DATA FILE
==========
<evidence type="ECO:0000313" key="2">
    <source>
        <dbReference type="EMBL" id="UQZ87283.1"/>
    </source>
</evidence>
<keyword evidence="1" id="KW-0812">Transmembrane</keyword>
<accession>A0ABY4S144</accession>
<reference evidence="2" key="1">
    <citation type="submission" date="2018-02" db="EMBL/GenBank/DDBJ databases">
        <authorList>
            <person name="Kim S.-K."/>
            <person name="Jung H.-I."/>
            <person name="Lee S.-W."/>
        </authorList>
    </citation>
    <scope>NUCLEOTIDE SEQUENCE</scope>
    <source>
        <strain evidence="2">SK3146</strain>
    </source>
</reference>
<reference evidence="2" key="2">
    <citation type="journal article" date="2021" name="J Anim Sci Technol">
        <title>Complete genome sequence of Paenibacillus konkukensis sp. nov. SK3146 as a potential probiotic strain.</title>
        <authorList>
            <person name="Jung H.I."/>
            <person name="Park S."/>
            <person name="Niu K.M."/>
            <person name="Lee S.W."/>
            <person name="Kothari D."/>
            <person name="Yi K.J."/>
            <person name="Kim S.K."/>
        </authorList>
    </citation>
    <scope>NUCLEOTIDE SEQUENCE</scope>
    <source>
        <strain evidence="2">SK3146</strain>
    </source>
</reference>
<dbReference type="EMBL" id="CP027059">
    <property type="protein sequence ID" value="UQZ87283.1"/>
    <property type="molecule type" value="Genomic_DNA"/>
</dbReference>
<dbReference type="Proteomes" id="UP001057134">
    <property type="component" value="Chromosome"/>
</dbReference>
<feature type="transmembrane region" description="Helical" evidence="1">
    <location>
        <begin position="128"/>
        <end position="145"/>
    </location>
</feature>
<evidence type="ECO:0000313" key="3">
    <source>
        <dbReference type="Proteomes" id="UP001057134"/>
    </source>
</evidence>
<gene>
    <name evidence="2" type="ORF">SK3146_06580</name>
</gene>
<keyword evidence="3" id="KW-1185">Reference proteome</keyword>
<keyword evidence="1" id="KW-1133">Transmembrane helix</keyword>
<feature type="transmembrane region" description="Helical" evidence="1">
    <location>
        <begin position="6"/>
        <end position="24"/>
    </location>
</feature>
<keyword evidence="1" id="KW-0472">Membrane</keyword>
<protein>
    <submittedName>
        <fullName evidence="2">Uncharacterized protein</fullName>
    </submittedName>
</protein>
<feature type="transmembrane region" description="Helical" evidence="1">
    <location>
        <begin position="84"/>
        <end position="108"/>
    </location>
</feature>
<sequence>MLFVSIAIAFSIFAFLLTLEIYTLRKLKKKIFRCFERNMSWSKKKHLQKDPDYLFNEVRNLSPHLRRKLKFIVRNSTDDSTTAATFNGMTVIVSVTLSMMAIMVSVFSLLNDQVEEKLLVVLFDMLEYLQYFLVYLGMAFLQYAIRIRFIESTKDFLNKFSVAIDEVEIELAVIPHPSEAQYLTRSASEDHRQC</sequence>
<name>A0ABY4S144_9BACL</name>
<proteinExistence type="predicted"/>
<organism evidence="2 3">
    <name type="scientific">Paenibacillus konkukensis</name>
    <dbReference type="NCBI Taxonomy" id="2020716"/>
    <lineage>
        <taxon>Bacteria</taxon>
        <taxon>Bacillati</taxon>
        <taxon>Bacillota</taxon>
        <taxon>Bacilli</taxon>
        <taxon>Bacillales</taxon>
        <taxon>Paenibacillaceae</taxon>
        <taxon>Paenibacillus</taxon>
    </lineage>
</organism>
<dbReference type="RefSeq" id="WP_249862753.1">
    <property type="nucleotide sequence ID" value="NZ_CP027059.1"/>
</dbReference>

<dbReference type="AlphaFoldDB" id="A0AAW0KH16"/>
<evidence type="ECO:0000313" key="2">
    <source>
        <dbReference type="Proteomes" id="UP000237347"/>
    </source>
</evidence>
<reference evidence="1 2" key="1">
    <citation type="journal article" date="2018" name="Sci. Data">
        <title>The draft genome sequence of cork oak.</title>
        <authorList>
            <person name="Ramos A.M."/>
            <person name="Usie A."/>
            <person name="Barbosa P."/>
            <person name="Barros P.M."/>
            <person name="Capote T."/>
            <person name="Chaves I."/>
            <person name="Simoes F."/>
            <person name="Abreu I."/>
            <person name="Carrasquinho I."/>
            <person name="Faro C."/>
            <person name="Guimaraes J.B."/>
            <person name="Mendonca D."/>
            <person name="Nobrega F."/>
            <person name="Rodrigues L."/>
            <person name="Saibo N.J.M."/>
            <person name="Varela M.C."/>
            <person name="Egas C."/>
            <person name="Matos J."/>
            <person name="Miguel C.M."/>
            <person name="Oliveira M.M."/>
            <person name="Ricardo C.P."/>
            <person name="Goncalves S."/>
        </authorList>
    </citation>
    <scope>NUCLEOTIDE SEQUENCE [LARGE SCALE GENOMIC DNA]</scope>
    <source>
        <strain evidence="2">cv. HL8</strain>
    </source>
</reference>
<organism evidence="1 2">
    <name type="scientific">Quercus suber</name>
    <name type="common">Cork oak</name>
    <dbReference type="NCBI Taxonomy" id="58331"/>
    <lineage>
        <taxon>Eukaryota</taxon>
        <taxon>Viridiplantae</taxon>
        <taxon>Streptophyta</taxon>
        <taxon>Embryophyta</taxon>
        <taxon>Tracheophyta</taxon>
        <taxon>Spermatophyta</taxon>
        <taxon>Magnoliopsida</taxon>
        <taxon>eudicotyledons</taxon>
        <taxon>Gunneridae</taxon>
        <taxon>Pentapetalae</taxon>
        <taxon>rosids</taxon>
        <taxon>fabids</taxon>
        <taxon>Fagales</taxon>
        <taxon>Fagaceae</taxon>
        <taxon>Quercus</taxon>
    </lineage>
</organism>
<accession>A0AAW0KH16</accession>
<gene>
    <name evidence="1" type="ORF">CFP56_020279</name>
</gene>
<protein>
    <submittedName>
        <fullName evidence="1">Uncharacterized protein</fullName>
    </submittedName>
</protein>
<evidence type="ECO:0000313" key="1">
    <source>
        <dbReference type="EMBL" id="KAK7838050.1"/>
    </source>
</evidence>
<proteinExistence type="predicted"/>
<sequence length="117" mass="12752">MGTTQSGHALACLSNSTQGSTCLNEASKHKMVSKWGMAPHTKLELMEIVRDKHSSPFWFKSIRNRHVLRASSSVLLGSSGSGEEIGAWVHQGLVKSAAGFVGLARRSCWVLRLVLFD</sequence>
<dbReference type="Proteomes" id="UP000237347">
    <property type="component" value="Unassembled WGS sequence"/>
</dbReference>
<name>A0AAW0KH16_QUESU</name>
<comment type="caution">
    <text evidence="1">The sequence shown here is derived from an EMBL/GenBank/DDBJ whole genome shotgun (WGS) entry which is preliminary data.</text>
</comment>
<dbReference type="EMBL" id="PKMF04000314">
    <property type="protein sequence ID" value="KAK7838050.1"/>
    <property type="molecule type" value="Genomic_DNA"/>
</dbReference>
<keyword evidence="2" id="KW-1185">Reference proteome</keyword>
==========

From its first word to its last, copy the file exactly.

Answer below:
<evidence type="ECO:0000313" key="2">
    <source>
        <dbReference type="EMBL" id="UQZ87283.1"/>
    </source>
</evidence>
<keyword evidence="1" id="KW-0812">Transmembrane</keyword>
<accession>A0ABY4S144</accession>
<reference evidence="2" key="1">
    <citation type="submission" date="2018-02" db="EMBL/GenBank/DDBJ databases">
        <authorList>
            <person name="Kim S.-K."/>
            <person name="Jung H.-I."/>
            <person name="Lee S.-W."/>
        </authorList>
    </citation>
    <scope>NUCLEOTIDE SEQUENCE</scope>
    <source>
        <strain evidence="2">SK3146</strain>
    </source>
</reference>
<reference evidence="2" key="2">
    <citation type="journal article" date="2021" name="J Anim Sci Technol">
        <title>Complete genome sequence of Paenibacillus konkukensis sp. nov. SK3146 as a potential probiotic strain.</title>
        <authorList>
            <person name="Jung H.I."/>
            <person name="Park S."/>
            <person name="Niu K.M."/>
            <person name="Lee S.W."/>
            <person name="Kothari D."/>
            <person name="Yi K.J."/>
            <person name="Kim S.K."/>
        </authorList>
    </citation>
    <scope>NUCLEOTIDE SEQUENCE</scope>
    <source>
        <strain evidence="2">SK3146</strain>
    </source>
</reference>
<dbReference type="EMBL" id="CP027059">
    <property type="protein sequence ID" value="UQZ87283.1"/>
    <property type="molecule type" value="Genomic_DNA"/>
</dbReference>
<dbReference type="Proteomes" id="UP001057134">
    <property type="component" value="Chromosome"/>
</dbReference>
<feature type="transmembrane region" description="Helical" evidence="1">
    <location>
        <begin position="128"/>
        <end position="145"/>
    </location>
</feature>
<evidence type="ECO:0000313" key="3">
    <source>
        <dbReference type="Proteomes" id="UP001057134"/>
    </source>
</evidence>
<gene>
    <name evidence="2" type="ORF">SK3146_06580</name>
</gene>
<keyword evidence="3" id="KW-1185">Reference proteome</keyword>
<keyword evidence="1" id="KW-1133">Transmembrane helix</keyword>
<feature type="transmembrane region" description="Helical" evidence="1">
    <location>
        <begin position="6"/>
        <end position="24"/>
    </location>
</feature>
<keyword evidence="1" id="KW-0472">Membrane</keyword>
<protein>
    <submittedName>
        <fullName evidence="2">Uncharacterized protein</fullName>
    </submittedName>
</protein>
<feature type="transmembrane region" description="Helical" evidence="1">
    <location>
        <begin position="84"/>
        <end position="108"/>
    </location>
</feature>
<sequence>MLFVSIAIAFSIFAFLLTLEIYTLRKLKKKIFRCFERNMSWSKKKHLQKDPDYLFNEVRNLSPHLRRKLKFIVRNSTDDSTTAATFNGMTVIVSVTLSMMAIMVSVFSLLNDQVEEKLLVVLFDMLEYLQYFLVYLGMAFLQYAIRIRFIESTKDFLNKFSVAIDEVEIELAVIPHPSEAQYLTRSASEDHRQC</sequence>
<name>A0ABY4S144_9BACL</name>
<proteinExistence type="predicted"/>
<organism evidence="2 3">
    <name type="scientific">Paenibacillus konkukensis</name>
    <dbReference type="NCBI Taxonomy" id="2020716"/>
    <lineage>
        <taxon>Bacteria</taxon>
        <taxon>Bacillati</taxon>
        <taxon>Bacillota</taxon>
        <taxon>Bacilli</taxon>
        <taxon>Bacillales</taxon>
        <taxon>Paenibacillaceae</taxon>
        <taxon>Paenibacillus</taxon>
    </lineage>
</organism>
<dbReference type="RefSeq" id="WP_249862753.1">
    <property type="nucleotide sequence ID" value="NZ_CP027059.1"/>
</dbReference>

<dbReference type="AlphaFoldDB" id="A0AAW0KH16"/>
<evidence type="ECO:0000313" key="2">
    <source>
        <dbReference type="Proteomes" id="UP000237347"/>
    </source>
</evidence>
<reference evidence="1 2" key="1">
    <citation type="journal article" date="2018" name="Sci. Data">
        <title>The draft genome sequence of cork oak.</title>
        <authorList>
            <person name="Ramos A.M."/>
            <person name="Usie A."/>
            <person name="Barbosa P."/>
            <person name="Barros P.M."/>
            <person name="Capote T."/>
            <person name="Chaves I."/>
            <person name="Simoes F."/>
            <person name="Abreu I."/>
            <person name="Carrasquinho I."/>
            <person name="Faro C."/>
            <person name="Guimaraes J.B."/>
            <person name="Mendonca D."/>
            <person name="Nobrega F."/>
            <person name="Rodrigues L."/>
            <person name="Saibo N.J.M."/>
            <person name="Varela M.C."/>
            <person name="Egas C."/>
            <person name="Matos J."/>
            <person name="Miguel C.M."/>
            <person name="Oliveira M.M."/>
            <person name="Ricardo C.P."/>
            <person name="Goncalves S."/>
        </authorList>
    </citation>
    <scope>NUCLEOTIDE SEQUENCE [LARGE SCALE GENOMIC DNA]</scope>
    <source>
        <strain evidence="2">cv. HL8</strain>
    </source>
</reference>
<organism evidence="1 2">
    <name type="scientific">Quercus suber</name>
    <name type="common">Cork oak</name>
    <dbReference type="NCBI Taxonomy" id="58331"/>
    <lineage>
        <taxon>Eukaryota</taxon>
        <taxon>Viridiplantae</taxon>
        <taxon>Streptophyta</taxon>
        <taxon>Embryophyta</taxon>
        <taxon>Tracheophyta</taxon>
        <taxon>Spermatophyta</taxon>
        <taxon>Magnoliopsida</taxon>
        <taxon>eudicotyledons</taxon>
        <taxon>Gunneridae</taxon>
        <taxon>Pentapetalae</taxon>
        <taxon>rosids</taxon>
        <taxon>fabids</taxon>
        <taxon>Fagales</taxon>
        <taxon>Fagaceae</taxon>
        <taxon>Quercus</taxon>
    </lineage>
</organism>
<accession>A0AAW0KH16</accession>
<gene>
    <name evidence="1" type="ORF">CFP56_020279</name>
</gene>
<protein>
    <submittedName>
        <fullName evidence="1">Uncharacterized protein</fullName>
    </submittedName>
</protein>
<evidence type="ECO:0000313" key="1">
    <source>
        <dbReference type="EMBL" id="KAK7838050.1"/>
    </source>
</evidence>
<proteinExistence type="predicted"/>
<sequence length="117" mass="12752">MGTTQSGHALACLSNSTQGSTCLNEASKHKMVSKWGMAPHTKLELMEIVRDKHSSPFWFKSIRNRHVLRASSSVLLGSSGSGEEIGAWVHQGLVKSAAGFVGLARRSCWVLRLVLFD</sequence>
<dbReference type="Proteomes" id="UP000237347">
    <property type="component" value="Unassembled WGS sequence"/>
</dbReference>
<name>A0AAW0KH16_QUESU</name>
<comment type="caution">
    <text evidence="1">The sequence shown here is derived from an EMBL/GenBank/DDBJ whole genome shotgun (WGS) entry which is preliminary data.</text>
</comment>
<dbReference type="EMBL" id="PKMF04000314">
    <property type="protein sequence ID" value="KAK7838050.1"/>
    <property type="molecule type" value="Genomic_DNA"/>
</dbReference>
<keyword evidence="2" id="KW-1185">Reference proteome</keyword>